Last week we considered the creation of man and how God created man in His own image and made man just a little lower than the angels. Man was bestowed with great dignity and honor, created to glorify God and to enjoy God forever. God made a covenant with Adam, a covenant that had one positive commandment, fill and take dominion; and one negative commandment, don’t eat. If he obeyed he would lead all humanity into an even higher and greater state of existence, an everlasting communion with God confirmed in perfect righteousness. But Adam failed to understand the honor or recognize his excellence and plunged the human race into darkness, sin and death. Only when we understand this great height will be begin to fathom the great depth of the abyss into which we fell. Last week we saw that Genesis 1 through 3 stands the test of historical narrative. There’s no break or shift in the narrative from myth to history. It’s not fictional poetry. Adam and Eve are treated in the entire Bible as just as real as Abraham, Moses, David and Jesus. All their genealogies are traced back to Adam. The Fall also is treated as historical narrative in all Scripture and is the reason for there being sin and death in our world. Romans 5 states clearly that “sin came into the world through one man” (Romans 5:12). Genesis 3 is God’s revelation to us to explain how sin and death came into our world. This evening we will consider the Fall and the consequences of the Fall.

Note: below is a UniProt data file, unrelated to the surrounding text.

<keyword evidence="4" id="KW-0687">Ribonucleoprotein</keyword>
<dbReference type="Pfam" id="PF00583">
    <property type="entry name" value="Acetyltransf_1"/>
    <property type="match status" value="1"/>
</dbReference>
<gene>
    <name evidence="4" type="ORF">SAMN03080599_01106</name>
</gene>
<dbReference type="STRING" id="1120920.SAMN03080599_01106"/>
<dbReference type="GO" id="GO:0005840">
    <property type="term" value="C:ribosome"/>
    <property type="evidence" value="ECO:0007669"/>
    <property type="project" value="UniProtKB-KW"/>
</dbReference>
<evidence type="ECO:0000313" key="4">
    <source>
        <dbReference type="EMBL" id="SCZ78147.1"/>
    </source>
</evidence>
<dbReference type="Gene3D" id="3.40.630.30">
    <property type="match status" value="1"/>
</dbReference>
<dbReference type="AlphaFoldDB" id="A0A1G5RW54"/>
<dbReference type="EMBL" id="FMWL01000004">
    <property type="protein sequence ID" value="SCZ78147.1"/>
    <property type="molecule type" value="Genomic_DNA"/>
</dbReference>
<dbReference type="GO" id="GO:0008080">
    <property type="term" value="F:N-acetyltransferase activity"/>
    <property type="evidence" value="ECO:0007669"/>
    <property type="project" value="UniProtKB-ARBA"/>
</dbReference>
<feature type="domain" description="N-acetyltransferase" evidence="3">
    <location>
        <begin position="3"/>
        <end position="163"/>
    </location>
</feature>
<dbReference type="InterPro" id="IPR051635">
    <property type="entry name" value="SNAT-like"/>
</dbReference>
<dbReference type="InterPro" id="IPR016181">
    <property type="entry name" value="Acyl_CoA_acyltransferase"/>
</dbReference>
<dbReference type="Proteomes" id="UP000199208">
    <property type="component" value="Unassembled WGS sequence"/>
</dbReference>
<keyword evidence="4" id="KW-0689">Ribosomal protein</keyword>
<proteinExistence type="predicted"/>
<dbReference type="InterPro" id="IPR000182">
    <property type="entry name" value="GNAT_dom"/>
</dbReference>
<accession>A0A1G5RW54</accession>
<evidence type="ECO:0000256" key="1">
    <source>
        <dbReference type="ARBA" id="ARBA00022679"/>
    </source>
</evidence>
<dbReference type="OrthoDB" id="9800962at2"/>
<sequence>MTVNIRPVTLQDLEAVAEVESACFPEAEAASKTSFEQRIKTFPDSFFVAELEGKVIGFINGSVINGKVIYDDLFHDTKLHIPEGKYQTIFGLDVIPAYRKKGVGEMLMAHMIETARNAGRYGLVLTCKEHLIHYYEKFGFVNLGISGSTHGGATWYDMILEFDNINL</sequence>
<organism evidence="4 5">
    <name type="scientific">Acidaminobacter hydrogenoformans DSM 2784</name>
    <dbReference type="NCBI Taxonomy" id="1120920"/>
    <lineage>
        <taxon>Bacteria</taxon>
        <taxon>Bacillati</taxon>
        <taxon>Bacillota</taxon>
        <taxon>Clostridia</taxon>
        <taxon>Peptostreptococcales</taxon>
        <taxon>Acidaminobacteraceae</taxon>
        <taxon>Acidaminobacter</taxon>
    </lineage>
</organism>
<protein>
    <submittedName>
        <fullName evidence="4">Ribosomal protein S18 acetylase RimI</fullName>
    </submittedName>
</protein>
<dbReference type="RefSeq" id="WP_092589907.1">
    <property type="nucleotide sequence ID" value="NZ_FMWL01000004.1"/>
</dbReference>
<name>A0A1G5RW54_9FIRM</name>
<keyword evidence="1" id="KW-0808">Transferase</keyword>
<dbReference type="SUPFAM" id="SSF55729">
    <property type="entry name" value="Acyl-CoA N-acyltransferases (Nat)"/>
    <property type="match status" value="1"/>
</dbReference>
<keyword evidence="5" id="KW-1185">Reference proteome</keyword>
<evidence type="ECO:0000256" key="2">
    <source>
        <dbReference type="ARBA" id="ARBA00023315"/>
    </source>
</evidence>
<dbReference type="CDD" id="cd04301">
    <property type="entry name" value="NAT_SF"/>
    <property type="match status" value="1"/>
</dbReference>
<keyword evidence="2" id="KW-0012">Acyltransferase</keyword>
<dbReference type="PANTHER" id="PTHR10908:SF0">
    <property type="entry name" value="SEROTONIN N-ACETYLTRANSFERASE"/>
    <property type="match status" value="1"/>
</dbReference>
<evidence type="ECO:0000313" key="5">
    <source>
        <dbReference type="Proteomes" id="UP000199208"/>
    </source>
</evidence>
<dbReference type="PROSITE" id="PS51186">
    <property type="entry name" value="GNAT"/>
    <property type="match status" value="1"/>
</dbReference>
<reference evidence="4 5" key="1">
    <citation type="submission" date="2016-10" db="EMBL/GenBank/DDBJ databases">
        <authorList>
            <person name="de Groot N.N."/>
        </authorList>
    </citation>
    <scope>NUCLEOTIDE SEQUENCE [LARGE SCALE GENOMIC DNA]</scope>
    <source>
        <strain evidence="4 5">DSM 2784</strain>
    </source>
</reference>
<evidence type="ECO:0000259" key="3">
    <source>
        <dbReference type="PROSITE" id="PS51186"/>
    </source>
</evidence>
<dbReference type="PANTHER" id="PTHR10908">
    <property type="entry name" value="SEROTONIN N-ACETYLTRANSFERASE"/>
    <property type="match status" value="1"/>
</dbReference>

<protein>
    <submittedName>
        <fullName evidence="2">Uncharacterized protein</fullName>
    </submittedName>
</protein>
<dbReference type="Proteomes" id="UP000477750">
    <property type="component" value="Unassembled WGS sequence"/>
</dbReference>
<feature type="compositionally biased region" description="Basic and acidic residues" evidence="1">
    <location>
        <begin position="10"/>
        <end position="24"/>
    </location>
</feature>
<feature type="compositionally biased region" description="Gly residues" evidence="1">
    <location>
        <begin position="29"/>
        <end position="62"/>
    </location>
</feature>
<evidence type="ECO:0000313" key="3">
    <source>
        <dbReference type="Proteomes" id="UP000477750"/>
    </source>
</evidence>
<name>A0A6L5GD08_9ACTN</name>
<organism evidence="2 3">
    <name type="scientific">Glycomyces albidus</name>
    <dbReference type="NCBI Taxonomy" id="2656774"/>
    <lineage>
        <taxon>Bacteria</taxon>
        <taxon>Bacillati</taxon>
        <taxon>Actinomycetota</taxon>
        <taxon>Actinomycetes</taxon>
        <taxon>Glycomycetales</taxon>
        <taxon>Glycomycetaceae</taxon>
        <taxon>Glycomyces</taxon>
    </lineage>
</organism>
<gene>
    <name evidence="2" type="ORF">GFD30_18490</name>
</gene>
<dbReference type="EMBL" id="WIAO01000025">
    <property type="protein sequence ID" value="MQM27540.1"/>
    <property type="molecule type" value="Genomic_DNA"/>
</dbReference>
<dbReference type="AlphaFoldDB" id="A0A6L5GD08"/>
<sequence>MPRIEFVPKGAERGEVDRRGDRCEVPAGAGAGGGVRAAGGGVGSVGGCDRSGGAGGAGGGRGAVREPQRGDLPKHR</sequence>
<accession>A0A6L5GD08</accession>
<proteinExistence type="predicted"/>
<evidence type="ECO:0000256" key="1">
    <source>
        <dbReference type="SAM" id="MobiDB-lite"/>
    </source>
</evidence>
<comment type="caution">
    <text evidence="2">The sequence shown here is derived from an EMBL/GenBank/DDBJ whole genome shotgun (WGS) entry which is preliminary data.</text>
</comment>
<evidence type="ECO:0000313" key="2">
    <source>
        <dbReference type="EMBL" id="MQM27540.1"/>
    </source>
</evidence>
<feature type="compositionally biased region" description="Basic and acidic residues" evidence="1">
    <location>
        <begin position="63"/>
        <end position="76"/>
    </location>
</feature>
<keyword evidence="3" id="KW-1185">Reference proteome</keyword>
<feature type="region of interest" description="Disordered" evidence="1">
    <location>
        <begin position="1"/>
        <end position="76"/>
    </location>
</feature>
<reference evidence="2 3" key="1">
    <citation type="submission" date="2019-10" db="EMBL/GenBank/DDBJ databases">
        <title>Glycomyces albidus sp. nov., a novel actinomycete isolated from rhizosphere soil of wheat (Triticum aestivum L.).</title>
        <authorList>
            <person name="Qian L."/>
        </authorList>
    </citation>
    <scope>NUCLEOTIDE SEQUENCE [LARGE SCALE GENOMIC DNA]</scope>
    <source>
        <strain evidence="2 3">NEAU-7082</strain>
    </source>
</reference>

Years ago when I was pastor of First Presbyterian Church in Cedar Grove, WI I was invited to speak at the local high school baccalaureate service. After preaching a clear Gospel message about finding the meaning of life by living our lives for God, a trio of students got up and sang the old classic rock and roll song “All We Are Is Dust in the Wind.” Really! Is that true, is that all we are is just dust in the wind? From dust we come and to dust we shall return. Psalm 103 says we are dust: Psalm 103:14-16 For he knows our frame; he remembers that we are dust. 15 As for man, his days are like grass; he flourishes like a flower of the field; 16 for the wind passes over it, and it is gone, and its place knows it no more.